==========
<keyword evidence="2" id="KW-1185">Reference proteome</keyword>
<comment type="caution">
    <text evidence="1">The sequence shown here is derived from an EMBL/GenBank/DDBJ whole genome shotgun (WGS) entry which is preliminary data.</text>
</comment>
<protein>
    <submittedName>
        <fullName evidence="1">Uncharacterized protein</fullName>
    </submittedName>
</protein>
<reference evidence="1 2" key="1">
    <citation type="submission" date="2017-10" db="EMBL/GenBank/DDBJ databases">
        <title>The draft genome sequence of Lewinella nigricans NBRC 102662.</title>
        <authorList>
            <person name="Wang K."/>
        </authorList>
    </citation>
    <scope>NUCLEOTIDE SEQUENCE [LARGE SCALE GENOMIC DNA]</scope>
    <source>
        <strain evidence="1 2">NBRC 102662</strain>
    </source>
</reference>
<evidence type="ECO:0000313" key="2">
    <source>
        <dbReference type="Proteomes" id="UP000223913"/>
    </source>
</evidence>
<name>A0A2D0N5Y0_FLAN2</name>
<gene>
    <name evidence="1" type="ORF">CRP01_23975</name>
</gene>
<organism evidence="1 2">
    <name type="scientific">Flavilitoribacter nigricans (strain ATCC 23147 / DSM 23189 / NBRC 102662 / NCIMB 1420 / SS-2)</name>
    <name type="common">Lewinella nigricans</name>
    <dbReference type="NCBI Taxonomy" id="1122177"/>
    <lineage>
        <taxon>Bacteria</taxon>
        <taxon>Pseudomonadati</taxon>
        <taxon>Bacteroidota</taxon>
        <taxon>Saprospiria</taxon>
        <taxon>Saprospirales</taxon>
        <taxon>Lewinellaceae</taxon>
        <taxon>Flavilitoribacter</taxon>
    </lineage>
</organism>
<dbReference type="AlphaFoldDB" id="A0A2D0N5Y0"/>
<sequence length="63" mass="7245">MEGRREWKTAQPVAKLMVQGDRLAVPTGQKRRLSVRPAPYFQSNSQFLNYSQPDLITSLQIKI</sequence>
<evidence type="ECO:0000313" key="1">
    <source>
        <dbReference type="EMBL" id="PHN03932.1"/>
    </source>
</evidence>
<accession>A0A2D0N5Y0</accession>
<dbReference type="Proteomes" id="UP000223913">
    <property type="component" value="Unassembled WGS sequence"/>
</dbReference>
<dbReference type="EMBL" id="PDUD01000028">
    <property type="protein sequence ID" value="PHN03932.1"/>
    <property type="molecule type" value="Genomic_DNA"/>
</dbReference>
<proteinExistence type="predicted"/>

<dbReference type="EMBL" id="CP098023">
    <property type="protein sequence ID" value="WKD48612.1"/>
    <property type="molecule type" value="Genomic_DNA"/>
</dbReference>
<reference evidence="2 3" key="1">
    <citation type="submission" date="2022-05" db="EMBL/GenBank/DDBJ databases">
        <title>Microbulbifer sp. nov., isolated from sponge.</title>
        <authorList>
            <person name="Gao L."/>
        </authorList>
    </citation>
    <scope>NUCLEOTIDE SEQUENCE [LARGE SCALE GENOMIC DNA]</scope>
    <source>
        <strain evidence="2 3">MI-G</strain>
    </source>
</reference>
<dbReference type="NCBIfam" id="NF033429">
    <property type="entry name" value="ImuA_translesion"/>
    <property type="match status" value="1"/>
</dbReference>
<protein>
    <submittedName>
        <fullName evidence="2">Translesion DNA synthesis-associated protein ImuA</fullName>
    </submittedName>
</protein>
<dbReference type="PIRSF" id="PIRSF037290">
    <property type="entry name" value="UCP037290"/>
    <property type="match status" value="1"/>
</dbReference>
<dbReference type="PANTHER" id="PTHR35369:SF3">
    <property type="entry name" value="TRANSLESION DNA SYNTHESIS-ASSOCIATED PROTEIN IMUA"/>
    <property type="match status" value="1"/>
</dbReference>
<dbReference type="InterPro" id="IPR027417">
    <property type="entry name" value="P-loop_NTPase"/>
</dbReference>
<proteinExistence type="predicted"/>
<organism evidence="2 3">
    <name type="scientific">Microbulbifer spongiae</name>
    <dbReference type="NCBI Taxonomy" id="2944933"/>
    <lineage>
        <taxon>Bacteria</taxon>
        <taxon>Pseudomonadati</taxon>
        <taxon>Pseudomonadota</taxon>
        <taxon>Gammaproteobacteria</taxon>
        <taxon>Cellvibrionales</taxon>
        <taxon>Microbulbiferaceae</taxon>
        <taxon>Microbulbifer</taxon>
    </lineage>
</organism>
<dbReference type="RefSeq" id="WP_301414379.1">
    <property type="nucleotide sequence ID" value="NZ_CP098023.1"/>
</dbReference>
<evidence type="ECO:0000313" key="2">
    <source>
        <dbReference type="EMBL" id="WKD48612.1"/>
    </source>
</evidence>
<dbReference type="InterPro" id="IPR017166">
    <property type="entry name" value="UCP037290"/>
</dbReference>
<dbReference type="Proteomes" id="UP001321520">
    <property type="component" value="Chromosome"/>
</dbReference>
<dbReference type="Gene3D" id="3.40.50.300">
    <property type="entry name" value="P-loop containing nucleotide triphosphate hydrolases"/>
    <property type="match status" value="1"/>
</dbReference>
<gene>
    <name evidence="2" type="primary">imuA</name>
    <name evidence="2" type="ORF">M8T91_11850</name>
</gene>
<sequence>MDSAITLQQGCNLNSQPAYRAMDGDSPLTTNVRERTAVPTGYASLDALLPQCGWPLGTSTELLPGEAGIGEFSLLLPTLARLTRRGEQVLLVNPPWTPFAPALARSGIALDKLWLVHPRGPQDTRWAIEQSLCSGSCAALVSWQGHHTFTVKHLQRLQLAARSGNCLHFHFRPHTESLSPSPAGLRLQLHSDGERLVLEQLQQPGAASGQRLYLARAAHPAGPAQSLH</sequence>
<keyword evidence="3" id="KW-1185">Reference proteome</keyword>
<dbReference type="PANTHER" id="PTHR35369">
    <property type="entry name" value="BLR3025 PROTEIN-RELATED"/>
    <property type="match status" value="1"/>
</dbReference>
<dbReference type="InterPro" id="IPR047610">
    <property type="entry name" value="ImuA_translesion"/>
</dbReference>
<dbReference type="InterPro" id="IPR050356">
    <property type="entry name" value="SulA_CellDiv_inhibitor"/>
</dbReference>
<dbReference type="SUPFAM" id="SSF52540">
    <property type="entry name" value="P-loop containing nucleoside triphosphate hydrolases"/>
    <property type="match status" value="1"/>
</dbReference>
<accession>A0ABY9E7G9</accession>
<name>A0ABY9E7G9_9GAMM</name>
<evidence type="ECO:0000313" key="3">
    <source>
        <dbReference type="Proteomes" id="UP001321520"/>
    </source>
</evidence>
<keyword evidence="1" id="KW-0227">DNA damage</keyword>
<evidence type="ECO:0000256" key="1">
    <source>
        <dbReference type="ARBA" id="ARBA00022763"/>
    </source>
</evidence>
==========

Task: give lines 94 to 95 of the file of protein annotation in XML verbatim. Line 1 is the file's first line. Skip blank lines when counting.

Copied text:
<dbReference type="InterPro" id="IPR027417">
    <property type="entry name" value="P-loop_NTPase"/>